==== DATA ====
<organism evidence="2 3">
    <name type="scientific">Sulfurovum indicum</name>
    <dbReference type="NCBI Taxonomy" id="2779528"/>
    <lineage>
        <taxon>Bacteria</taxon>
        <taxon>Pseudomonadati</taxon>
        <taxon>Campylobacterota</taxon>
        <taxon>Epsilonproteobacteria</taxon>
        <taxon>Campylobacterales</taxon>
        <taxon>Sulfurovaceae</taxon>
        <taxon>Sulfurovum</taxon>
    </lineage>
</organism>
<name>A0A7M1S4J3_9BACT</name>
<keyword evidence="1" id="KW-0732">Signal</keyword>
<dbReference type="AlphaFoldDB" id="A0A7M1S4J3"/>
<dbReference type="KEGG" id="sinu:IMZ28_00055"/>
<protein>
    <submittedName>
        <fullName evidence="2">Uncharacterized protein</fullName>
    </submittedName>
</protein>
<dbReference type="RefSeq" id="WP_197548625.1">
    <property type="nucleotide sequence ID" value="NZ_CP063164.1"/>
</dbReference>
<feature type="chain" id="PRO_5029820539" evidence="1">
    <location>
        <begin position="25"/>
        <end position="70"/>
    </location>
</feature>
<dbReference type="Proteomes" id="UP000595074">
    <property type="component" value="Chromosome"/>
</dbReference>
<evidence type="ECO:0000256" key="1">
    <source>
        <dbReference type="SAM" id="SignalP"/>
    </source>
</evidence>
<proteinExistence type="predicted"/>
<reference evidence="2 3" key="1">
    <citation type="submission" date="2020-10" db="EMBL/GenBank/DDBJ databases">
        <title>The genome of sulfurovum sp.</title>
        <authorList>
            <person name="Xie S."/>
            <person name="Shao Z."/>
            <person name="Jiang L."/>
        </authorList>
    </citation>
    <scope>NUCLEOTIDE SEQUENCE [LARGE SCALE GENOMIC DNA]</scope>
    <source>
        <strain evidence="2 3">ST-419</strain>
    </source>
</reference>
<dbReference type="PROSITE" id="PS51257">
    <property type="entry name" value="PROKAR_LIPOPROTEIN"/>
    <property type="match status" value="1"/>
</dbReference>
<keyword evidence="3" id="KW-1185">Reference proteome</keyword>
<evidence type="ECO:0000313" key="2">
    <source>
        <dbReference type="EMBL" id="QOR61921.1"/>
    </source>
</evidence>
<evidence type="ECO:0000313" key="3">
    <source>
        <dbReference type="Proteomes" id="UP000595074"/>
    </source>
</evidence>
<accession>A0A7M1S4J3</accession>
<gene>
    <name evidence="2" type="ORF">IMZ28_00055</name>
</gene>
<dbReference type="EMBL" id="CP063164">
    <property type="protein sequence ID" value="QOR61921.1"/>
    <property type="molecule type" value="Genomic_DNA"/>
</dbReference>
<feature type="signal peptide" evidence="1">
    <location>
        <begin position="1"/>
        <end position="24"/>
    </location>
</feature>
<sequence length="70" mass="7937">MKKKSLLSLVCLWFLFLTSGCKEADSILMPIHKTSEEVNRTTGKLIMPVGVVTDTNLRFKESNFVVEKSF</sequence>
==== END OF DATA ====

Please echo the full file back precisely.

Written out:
<organism evidence="2 3">
    <name type="scientific">Sulfurovum indicum</name>
    <dbReference type="NCBI Taxonomy" id="2779528"/>
    <lineage>
        <taxon>Bacteria</taxon>
        <taxon>Pseudomonadati</taxon>
        <taxon>Campylobacterota</taxon>
        <taxon>Epsilonproteobacteria</taxon>
        <taxon>Campylobacterales</taxon>
        <taxon>Sulfurovaceae</taxon>
        <taxon>Sulfurovum</taxon>
    </lineage>
</organism>
<name>A0A7M1S4J3_9BACT</name>
<keyword evidence="1" id="KW-0732">Signal</keyword>
<dbReference type="AlphaFoldDB" id="A0A7M1S4J3"/>
<dbReference type="KEGG" id="sinu:IMZ28_00055"/>
<protein>
    <submittedName>
        <fullName evidence="2">Uncharacterized protein</fullName>
    </submittedName>
</protein>
<dbReference type="RefSeq" id="WP_197548625.1">
    <property type="nucleotide sequence ID" value="NZ_CP063164.1"/>
</dbReference>
<feature type="chain" id="PRO_5029820539" evidence="1">
    <location>
        <begin position="25"/>
        <end position="70"/>
    </location>
</feature>
<dbReference type="Proteomes" id="UP000595074">
    <property type="component" value="Chromosome"/>
</dbReference>
<evidence type="ECO:0000256" key="1">
    <source>
        <dbReference type="SAM" id="SignalP"/>
    </source>
</evidence>
<proteinExistence type="predicted"/>
<reference evidence="2 3" key="1">
    <citation type="submission" date="2020-10" db="EMBL/GenBank/DDBJ databases">
        <title>The genome of sulfurovum sp.</title>
        <authorList>
            <person name="Xie S."/>
            <person name="Shao Z."/>
            <person name="Jiang L."/>
        </authorList>
    </citation>
    <scope>NUCLEOTIDE SEQUENCE [LARGE SCALE GENOMIC DNA]</scope>
    <source>
        <strain evidence="2 3">ST-419</strain>
    </source>
</reference>
<dbReference type="PROSITE" id="PS51257">
    <property type="entry name" value="PROKAR_LIPOPROTEIN"/>
    <property type="match status" value="1"/>
</dbReference>
<keyword evidence="3" id="KW-1185">Reference proteome</keyword>
<evidence type="ECO:0000313" key="2">
    <source>
        <dbReference type="EMBL" id="QOR61921.1"/>
    </source>
</evidence>
<evidence type="ECO:0000313" key="3">
    <source>
        <dbReference type="Proteomes" id="UP000595074"/>
    </source>
</evidence>
<accession>A0A7M1S4J3</accession>
<gene>
    <name evidence="2" type="ORF">IMZ28_00055</name>
</gene>
<dbReference type="EMBL" id="CP063164">
    <property type="protein sequence ID" value="QOR61921.1"/>
    <property type="molecule type" value="Genomic_DNA"/>
</dbReference>
<feature type="signal peptide" evidence="1">
    <location>
        <begin position="1"/>
        <end position="24"/>
    </location>
</feature>
<sequence length="70" mass="7937">MKKKSLLSLVCLWFLFLTSGCKEADSILMPIHKTSEEVNRTTGKLIMPVGVVTDTNLRFKESNFVVEKSF</sequence>